Costa Farms is a third generation, family owned group of companies headquartered in Miami, FL. They grow more than 1,500 houseplants and outdoor tropical plants. You can find Costa Farms plants at many retail outlets in this area or you can order the plants via Amazon.com. Costa Farms has a great website with an online database to help you find the perfect plant for your particular needs and informative houseplant descriptions and photos. Photos in this article are from the Costa Farms website.

National Indoor Plant Week: Chinese Evergreen

Chinese evergreen plant with white and green stripes

This week is National Indoor Plant Week to promote and increase public awareness of the importance of live plants in interior spaces. Plants provide oxygen, remove carbon dioxide, and increase humidity. Plants improve air quality by helping to remove chemicals. Numerous studies have shown that plants have a positive psychological impact on people such as reducing stress and increasing memory retention and concentration.

To celebrate National Indoor Plant Week, each day from Monday, September 17, to Friday, September 21, I will focus on a low light level, low maintenance plants suitable for the office or home. These plants do well if you cannot devote a lot of time to take care of them and if you cannot put them near a window. Plus, I will be collaborating with Costa Farms to give away one particularly distinctive plant: the ZZ plant.

Chinese evergreen plant with more pronounced silver bands

Today, Day 3, is about the Chinese evergreen, Aglaonema. Plants have large, wide leaves with variegated green and cream or green and silver coloring. There is a new variety called red aglaonema with red, pink, and green leaves. The plant has an upright appearance and grows from a foot to two feet. This is a low light level, low humidity plant where the soil is kept barely moist. Fertilize once a year.

Click here for Day 2, the arrowhead, and for Day 1, the ZZ plant.

To enter the giveaway to win a six-inch pot of a ZZ plant, subscribe to Pegplant’s Post, a monthly newsletter for people interested in gardening in the Washington DC metro area. Subscribe between now, Monday, September 17, 2018, and midnight, Friday, September 21, 2018. The winner will be drawn at random from all new subscribers in this time period. Subscriptions are free, all that is needed is an e-mail. To subscribe, click here or visit pegplant.com and enter the “subscribe” button on the right column. Each issue of Pegplant’s Post lists at least 50 gardening events for the month in the Northern Virginia, MD, Washington DC metro area, recently published gardening books, gardening articles, tips, and advice, and a giveaway.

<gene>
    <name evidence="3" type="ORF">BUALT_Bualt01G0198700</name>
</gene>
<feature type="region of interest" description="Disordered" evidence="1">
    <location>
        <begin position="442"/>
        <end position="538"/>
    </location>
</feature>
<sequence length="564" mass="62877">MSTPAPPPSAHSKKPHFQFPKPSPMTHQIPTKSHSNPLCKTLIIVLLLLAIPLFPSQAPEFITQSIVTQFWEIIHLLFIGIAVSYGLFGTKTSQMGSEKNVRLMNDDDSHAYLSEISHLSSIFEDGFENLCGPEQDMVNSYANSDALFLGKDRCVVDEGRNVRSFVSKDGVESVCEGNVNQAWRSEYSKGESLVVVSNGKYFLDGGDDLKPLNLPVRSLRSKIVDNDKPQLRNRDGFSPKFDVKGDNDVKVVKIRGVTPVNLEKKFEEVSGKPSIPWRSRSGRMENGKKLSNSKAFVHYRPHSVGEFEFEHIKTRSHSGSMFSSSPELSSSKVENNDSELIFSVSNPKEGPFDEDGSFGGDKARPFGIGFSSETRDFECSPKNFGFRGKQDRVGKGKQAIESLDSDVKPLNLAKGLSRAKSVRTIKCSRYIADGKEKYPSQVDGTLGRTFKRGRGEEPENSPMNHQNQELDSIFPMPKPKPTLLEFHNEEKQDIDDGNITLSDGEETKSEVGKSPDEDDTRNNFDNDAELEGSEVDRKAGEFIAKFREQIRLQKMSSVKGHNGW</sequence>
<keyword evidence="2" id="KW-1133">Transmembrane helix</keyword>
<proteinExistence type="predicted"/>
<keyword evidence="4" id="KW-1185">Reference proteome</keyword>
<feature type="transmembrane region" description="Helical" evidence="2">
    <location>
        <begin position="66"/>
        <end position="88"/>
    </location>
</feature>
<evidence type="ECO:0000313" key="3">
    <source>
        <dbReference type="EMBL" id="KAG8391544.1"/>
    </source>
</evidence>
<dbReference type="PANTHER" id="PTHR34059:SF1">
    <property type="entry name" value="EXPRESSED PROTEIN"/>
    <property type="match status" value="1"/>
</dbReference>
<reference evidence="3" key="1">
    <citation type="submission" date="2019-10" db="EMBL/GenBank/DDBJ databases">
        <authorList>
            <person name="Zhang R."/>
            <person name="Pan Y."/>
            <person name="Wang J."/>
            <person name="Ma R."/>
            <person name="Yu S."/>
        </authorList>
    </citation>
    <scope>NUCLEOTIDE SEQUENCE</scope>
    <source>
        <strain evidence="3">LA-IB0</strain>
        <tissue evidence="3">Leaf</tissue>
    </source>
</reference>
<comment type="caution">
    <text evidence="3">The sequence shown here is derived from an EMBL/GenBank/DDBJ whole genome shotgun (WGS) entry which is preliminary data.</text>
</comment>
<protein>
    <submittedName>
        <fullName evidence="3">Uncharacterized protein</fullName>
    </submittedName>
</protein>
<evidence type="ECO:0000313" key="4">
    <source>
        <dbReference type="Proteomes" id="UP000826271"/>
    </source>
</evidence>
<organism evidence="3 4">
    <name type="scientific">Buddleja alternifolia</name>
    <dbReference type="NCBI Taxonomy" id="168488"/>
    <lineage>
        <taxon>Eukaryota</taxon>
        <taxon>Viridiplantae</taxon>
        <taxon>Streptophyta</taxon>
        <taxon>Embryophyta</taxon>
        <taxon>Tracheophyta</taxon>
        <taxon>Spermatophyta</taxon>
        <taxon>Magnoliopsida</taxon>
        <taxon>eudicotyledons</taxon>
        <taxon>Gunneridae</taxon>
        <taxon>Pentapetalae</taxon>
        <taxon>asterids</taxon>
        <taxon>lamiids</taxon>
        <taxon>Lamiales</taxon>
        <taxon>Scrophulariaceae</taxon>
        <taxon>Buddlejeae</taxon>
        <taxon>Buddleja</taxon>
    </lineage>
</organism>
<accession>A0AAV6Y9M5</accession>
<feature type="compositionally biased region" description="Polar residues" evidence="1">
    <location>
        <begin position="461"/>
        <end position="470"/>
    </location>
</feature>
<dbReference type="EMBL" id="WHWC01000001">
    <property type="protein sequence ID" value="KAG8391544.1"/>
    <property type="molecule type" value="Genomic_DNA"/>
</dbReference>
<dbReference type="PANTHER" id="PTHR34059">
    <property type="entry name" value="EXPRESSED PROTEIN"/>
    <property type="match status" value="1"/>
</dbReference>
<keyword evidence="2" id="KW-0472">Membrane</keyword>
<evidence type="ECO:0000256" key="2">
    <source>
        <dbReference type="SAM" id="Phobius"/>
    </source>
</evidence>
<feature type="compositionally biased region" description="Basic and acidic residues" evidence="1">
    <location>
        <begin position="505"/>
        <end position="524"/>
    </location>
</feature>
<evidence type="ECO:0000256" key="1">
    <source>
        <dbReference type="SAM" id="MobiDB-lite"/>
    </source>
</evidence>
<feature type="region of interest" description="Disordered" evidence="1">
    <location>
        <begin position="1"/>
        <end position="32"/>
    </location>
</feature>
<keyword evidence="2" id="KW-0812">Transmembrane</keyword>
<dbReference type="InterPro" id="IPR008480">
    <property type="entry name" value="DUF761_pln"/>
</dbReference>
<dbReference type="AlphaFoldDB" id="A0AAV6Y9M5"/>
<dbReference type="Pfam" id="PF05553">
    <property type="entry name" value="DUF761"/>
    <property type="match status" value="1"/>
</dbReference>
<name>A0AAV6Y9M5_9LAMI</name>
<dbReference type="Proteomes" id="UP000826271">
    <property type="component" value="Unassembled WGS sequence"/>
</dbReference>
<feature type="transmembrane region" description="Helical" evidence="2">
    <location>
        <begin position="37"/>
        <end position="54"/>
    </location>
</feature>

The ZZ plant cannot be shipped outside of the United States, Canada, California, Arizona, and Nevada.

Costa Farms is a third generation, family owned group of companies headquartered in Miami, FL. They grow more than 1,500 houseplants and outdoor tropical plants. You can find Costa Farms plants at many retail outlets in this area or you can order the plants via Amazon.com. Costa Farms has a great website with an online database to help you find the perfect plant for your particular needs and informative houseplant descriptions and photos. Photos in this article are from the Costa Farms website.

National Indoor Plant Week: Arrowhead Plant

Arrowhead plant with a blush of pink in the center of the leaf

This week is National Indoor Plant Week to promote and increase public awareness of the importance of live plants in interior spaces. Plants provide oxygen, remove carbon dioxide, and increase humidity. Plants improve air quality by helping to remove chemicals. Numerous studies have shown that plants have a positive psychological impact on people such as reducing stress and increasing memory retention and concentration.

To celebrate National Indoor Plant Week, each day from Monday, September 17, to Friday, September 21, I will focus on a low light level, low maintenance plants suitable for the office or home. These plants do well if you cannot devote a lot of time to take care of them and if you cannot put them near a window. Plus, I will be collaborating with Costa Farms to give away one particularly distinctive plant: the ZZ plant.

Today, Day 2, is about the arrowhead plant. Like the name suggests, arrowhead plant, Syngonium, has arrow-shaped leaves. The leaves usually are white and green but there are gold and green varieties and varieties with a blush of pink.  As the plant matures the leaf shape and color changes so that mature leaves can be all green. To keep the variegation, just cut off older leaves. The plant grows to about one foot tall. This is a low light level, low humidity plant where the soil is kept barely moist. Fertilize once a year.